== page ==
Plasma fibronectin (pFn) has long been suspected to be involved in hemostasis; however, direct evidence has been lacking. Here, we demonstrated that pFn is vital to control bleeding in fibrinogen-deficient mice and in WT mice given anticoagulants. At the site of vessel injury, pFn was rapidly deposited and initiated hemostasis, even before platelet accumulation, which is considered the first wave of hemostasis. This pFn deposition was independent of fibrinogen, von Willebrand factor, β3 integrin, and platelets. Confocal and scanning electron microscopy revealed pFn integration into fibrin, which increased fibrin fiber diameter and enhanced the mechanical strength of clots, as determined by thromboelastography. Interestingly, pFn promoted platelet aggregation when linked with fibrin but inhibited this process when fibrin was absent. Therefore, pFn may gradually switch from supporting hemostasis to inhibiting thrombosis and vessel occlusion following the fibrin gradient that decreases farther from the injured endothelium. Our data indicate that pFn is a supportive factor in hemostasis, which is vital under both genetic and therapeutic conditions of coagulation deficiency. By interacting with fibrin and platelet β3 integrin, pFn plays a self-limiting regulatory role in thrombosis, suggesting pFn transfusion may be a potential therapy for bleeding disorders, particularly in association with anticoagulant therapy.



Mast cells aggravate sepsis by inhibiting peritoneal macrophage phagocytosis
  By: Albert Dahdah, Gregory Gautier, Tarik Attout, Frédéric Fiore, Emeline Lebourdais, Rasha Msallam, Marc Daëron, Renato C. Monteiro, Marc Benhamou, Nicolas Charles, Jean Davoust, Ulrich Blank, Bernard Malissen, Pierre Launay

Controlling the overwhelming inflammatory reaction associated with polymicrobial sepsis remains a prevalent clinical challenge with few treatment options. In septic peritonitis, blood neutrophils and monocytes are rapidly recruited into the peritoneal cavity to control infection, but the role of resident sentinel cells during the early phase of infection is less clear. In particular, the influence of mast cells on other tissue-resident cells remains poorly understood. Here, we developed a mouse model that allows both visualization and conditional ablation of mast cells and basophils to investigate the role of mast cells in severe septic peritonitis. Specific depletion of mast cells led to increased survival rates in mice with acute sepsis. Furthermore, we determined that mast cells impair the phagocytic action of resident macrophages, thereby allowing local and systemic bacterial proliferation. Mast cells did not influence local recruitment of neutrophils and monocytes or the release of inflammatory cytokines. Phagocytosis inhibition by mast cells involved their ability to release prestored IL-4 within 15 minutes after bacterial encounter, and treatment with an IL-4–neutralizing antibody prevented this inhibitory effect and improved survival of septic mice. Our study uncovers a local crosstalk between mast cells and macrophages during the early phase of sepsis development that aggravates the outcome of severe bacterial infection.



Targeting VE-PTP activates TIE2 and stabilizes the ocular vasculature
  By: Jikui Shen, Maike Frye, Bonnie L. Lee, Jessica L. Reinardy, Joseph M. McClung, Kun Ding, Masashi Kojima, Huiming Xia, Christopher Seidel, Raquel Lima e Silva, Aling Dong, Sean F. Hackett, Jiangxia Wang, Brian W. Howard, Dietmar Vestweber, Christopher D. Kontos, Kevin G. Peters, Peter A. Campochiaro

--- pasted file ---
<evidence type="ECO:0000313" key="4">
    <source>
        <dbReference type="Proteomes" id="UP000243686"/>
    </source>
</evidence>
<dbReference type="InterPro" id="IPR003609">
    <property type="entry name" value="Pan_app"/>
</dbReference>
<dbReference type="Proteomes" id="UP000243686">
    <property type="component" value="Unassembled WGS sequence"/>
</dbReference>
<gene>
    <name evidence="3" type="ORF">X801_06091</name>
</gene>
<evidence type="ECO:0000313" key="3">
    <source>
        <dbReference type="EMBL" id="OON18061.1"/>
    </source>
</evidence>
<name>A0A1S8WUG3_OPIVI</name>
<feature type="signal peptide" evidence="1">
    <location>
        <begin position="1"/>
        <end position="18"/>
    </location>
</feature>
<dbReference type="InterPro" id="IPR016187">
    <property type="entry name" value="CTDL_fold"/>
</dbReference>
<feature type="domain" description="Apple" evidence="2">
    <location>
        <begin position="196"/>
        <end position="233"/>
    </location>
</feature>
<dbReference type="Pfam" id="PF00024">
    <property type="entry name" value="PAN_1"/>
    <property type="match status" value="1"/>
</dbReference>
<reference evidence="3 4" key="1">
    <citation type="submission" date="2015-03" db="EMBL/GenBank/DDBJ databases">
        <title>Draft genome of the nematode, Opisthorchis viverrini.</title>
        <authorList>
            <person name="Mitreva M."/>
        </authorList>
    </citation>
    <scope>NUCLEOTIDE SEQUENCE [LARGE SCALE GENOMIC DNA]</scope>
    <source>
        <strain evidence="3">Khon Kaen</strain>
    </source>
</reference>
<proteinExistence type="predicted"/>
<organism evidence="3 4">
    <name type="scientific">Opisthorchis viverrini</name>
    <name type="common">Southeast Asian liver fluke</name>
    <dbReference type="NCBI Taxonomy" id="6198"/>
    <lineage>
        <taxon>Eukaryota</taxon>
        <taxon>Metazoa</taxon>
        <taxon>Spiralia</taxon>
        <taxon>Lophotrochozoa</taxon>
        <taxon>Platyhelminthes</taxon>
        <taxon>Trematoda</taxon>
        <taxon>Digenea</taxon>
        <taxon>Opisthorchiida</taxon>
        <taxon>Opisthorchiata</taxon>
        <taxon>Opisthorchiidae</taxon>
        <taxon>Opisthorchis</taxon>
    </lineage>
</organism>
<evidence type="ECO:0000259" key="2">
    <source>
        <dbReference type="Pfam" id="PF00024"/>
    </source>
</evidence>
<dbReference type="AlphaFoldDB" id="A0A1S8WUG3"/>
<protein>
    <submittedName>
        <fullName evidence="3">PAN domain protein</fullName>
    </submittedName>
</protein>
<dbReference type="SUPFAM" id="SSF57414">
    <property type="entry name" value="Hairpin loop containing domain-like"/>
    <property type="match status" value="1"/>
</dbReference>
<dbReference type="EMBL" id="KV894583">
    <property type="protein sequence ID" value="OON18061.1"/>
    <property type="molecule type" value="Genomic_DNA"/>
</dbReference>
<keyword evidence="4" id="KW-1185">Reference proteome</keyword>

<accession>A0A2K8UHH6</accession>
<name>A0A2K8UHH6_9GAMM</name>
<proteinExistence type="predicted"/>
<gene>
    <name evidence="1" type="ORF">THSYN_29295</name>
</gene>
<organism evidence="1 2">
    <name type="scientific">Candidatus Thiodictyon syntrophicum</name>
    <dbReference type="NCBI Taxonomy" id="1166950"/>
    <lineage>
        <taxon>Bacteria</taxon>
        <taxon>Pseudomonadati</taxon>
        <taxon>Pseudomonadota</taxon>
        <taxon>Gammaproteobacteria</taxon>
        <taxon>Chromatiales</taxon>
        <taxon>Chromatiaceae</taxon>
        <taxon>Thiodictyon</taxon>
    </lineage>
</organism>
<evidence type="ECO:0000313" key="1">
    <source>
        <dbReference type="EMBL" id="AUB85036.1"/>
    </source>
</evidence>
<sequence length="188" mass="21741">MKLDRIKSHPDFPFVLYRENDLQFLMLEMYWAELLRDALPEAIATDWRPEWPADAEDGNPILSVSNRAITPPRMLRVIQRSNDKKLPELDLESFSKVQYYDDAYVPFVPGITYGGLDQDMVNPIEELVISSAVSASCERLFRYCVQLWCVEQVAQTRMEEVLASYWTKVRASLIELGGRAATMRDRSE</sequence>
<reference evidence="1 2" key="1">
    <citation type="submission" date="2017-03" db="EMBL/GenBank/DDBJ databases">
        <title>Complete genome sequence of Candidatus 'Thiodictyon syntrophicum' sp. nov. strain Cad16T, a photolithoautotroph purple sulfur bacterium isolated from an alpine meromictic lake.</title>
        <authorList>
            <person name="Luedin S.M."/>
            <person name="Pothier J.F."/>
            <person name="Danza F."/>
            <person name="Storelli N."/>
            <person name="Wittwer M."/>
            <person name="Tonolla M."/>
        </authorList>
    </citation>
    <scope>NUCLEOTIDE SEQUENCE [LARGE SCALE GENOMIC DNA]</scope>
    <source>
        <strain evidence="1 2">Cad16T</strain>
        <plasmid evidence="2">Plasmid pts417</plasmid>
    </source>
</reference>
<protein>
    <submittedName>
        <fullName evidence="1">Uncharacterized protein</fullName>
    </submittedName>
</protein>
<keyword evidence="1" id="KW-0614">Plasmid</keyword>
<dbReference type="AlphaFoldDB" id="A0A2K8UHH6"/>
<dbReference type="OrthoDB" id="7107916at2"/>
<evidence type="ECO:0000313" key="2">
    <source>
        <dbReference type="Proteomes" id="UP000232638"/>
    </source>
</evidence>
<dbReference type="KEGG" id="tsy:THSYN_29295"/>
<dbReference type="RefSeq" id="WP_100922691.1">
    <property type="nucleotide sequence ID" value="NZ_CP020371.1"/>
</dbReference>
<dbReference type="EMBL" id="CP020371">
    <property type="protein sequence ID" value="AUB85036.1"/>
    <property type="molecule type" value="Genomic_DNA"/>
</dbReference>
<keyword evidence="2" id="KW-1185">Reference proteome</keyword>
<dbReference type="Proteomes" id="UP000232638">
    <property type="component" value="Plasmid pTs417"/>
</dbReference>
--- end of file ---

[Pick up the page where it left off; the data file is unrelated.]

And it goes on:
Retinal and choroidal neovascularization (NV) and vascular leakage contribute to visual impairment in several common ocular diseases. The angiopoietin/TIE2 (ANG/TIE2) pathway maintains vascular integrity, and negative regulators of this pathway are potential therapeutic targets for these diseases. Here, we demonstrated that vascular endothelial-protein tyrosine phosphatase (VE-PTP), which negatively regulates TIE2 activation, is upregulated in hypoxic vascular endothelial cells, particularly in retinal NV. Intraocular injection of an anti–VE-PTP antibody previously shown to activate TIE2 suppressed ocular NV. Furthermore, a small-molecule inhibitor of VE-PTP catalytic activity (AKB-9778) activated TIE2, enhanced ANG1-induced TIE2 activation, and stimulated phosphorylation of signaling molecules in the TIE2 pathway, including AKT, eNOS, and ERK. In mouse models of neovascular age-related macular degeneration, AKB-9778 induced phosphorylation of TIE2 and strongly suppressed NV. Ischemia-induced retinal NV, which is relevant to diabetic retinopathy, was accentuated by the induction of ANG2 but inhibited by AKB-9778, even in the presence of high levels of ANG2. AKB-9778 also blocked VEGF-induced leakage from dermal and retinal vessels and prevented exudative retinal detachments in double-transgenic mice with high expression of VEGF in photoreceptors. These data support targeting VE-PTP to stabilize retinal and choroidal blood vessels and suggest that this strategy has potential for patients with a wide variety of retinal and choroidal vascular diseases



Proteinase 3–dependent caspase-3 cleavage modulates neutrophil death and inflammation
  By: Fabien Loison, Haiyan Zhu, Kutay Karatepe, Anongnard Kasorn, Peng Liu, Keqiang Ye, Jiaxi Zhou, Shannan Cao, Haiyan Gong, Dieter E. Jenne, Eileen Remold-O’Donnell, Yuanfu Xu, Hongbo R. Luo

Caspase-3–mediated spontaneous death in neutrophils is a prototype of programmed cell death and is critical for modulating physiopathological inflammatory responses; however, the underlying regulatory pathways remain ill defined. Here we determined that in aging neutrophils, the cleavage and activation of caspase-3 is independent of the canonical caspase-8– or caspase-9–mediated pathway. Instead, caspase-3 activation was mediated by serine protease proteinase 3 (PR3), which is present in the cytosol of aging neutrophils. Specifically, PR3 cleaved procaspase-3 at a site upstream of the canonical caspase-9 cleavage site. In mature neutrophils, PR3 was sequestered in granules and released during aging via lysosomal membrane permeabilization (LMP), leading to procaspase-3 cleavage and apoptosis. Pharmacological inhibition or knockdown of PR3 delayed neutrophil death in vitro and consistently delayed neutrophil death and augmented neutrophil accumulation at sites of inflammation in a murine model of peritonitis. Adoptive transfer of both WT and PR3-deficient neutrophils revealed that the delayed death of neutrophils lacking PR3 is due to an altered intrinsic apoptosis/survival pathway, rather than the inflammatory microenvironment. The presence of the suicide protease inhibitor SERPINB1 counterbalanced the protease activity of PR3 in aging neutrophils, and deletion of Serpinb1 accelerated neutrophil death. Taken together, our results reveal that PR3-mediated caspase-3 activation controls neutrophil spontaneous death.



Kazutoshi Mori and Peter Walter receive the 2014 Albert Lasker Basic Medical Research Award
  By: Corinne L. Williams